by Anish Vashistha
In case you did not hear, U.S. President Barack Obama announced last Thursday evening a series of Executive Actions relating to Immigration:
U.S. President Barack Obama, November 20, 2014
Moreover, it appears that Comprehensive Immigration Reform ("CIR") is more about politics and not so much policy as shown by the below discussion on Meet the Press relating to how Republicans and Democrats respond to the same proposal on the issue based on the political party that is in the White House:
NBC's Meet the Press, November 23, 2014
For that reason, and although I am no fortune teller, I do not believe that the reforms that the President instituted will evaporate should a Republican be elected in 2016 to the presidency. The U.S. may be polarized politically but is still not anti-immigrant, so the political issue, is simply based on who can take credit for CIR. Also, while I have still not taken a position as to whether the President's Executive Actions are good for the country, something I would do only after seeing how they are actually executed, I do want to point out the flaw in the argument that they amount to selective enforcement and consequently are bad.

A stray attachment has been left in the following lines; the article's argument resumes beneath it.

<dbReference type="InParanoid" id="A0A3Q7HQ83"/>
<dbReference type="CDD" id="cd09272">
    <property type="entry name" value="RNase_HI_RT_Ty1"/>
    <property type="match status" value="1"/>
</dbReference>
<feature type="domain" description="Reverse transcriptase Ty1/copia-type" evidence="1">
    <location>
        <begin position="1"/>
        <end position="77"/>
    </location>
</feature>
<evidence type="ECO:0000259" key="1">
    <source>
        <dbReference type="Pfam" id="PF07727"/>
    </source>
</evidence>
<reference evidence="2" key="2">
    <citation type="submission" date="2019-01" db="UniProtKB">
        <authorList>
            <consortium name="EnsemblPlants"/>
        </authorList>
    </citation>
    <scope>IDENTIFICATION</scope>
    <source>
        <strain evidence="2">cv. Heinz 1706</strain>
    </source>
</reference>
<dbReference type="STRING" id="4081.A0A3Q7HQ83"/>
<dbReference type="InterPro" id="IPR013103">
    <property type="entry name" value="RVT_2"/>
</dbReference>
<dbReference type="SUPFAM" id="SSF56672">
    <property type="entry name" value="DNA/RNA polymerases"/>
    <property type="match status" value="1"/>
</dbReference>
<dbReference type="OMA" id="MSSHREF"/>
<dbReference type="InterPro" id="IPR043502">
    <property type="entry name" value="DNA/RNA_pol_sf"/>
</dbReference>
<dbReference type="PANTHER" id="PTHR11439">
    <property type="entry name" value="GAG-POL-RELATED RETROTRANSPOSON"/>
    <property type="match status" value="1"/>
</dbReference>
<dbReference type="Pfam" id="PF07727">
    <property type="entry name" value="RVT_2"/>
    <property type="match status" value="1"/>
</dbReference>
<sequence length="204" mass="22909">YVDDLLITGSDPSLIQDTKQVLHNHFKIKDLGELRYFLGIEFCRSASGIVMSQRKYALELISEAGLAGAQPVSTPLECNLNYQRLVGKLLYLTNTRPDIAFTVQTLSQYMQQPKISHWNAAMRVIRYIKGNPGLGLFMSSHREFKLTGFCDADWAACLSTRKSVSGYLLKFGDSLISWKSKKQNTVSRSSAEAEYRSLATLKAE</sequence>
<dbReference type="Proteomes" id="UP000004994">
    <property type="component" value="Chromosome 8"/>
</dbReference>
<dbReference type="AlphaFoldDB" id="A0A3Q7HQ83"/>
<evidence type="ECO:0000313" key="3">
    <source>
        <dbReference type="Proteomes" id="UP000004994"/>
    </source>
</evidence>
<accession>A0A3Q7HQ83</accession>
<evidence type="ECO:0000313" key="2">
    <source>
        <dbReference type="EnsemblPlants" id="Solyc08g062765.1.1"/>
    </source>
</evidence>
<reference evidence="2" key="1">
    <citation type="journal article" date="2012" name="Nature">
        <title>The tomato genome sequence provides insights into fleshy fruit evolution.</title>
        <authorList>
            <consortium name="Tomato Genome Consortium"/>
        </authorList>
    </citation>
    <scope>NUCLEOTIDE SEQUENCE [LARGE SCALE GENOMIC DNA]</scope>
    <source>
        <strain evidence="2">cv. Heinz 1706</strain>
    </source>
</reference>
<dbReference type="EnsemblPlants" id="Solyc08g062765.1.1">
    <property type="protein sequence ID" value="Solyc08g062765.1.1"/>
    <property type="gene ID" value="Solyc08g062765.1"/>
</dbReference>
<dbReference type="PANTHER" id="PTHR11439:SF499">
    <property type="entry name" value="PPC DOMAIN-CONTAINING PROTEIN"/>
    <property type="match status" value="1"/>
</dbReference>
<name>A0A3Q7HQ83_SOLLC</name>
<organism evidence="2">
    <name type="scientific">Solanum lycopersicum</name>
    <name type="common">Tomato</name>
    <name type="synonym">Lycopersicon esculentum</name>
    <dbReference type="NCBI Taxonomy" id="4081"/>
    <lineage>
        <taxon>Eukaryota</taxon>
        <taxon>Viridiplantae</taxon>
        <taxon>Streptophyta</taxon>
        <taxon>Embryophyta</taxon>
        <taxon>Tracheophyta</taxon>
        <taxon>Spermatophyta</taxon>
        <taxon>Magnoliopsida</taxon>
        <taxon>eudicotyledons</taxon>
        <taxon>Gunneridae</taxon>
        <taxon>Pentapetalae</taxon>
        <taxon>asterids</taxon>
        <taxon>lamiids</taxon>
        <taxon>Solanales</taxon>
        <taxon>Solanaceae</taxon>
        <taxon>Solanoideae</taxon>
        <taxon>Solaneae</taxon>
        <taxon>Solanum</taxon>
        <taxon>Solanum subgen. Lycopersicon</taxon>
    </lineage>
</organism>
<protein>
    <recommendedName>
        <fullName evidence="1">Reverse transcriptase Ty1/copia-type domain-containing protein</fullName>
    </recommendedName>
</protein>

The flaw is not simply the response that all laws are selectively enforced, e.g., every time that one commits a traffic violation and is not cited for it s/he is a beneficiary of selective enforcement, but is rather the misperception that specifically the Immigration Laws were not selectively enforced previously. Targeting foreign nationals that are the easiest to apprehend for removal, namely, those with families, steady employment, and other ties to the community, i.e., people who are loyal to something other than to themselves, rather than the most dangerous or egregious immigration-law violators such as violent criminals is a form of selective enforcement as well and has largely been the approach to enforcement of the Immigration Laws for most of the last several years. A reapportionment of available enforcement resources, as the President has proposed, does not imply that the preexisting status quo also was not a conscious apportionment of those same resources. The wisdom of apportionment decisions should be reviewed frequently with necessary changes instituted intermittently.
Of course, this argument will likely be lost on many, and the debate will continue to focus on the President's power rather than on how such finite resources should properly be apportioned. As I stated last week, I believe neither of these concerns deal with the actual issue underlying CIR, but I do not believe anyone other than me is interested in having that discussion. Instead, most of my readers are probably interested in learning how one can benefit from the newly announced Executive Actions. The links in the previous sentence should provide the most up-to-date information regarding eligibility.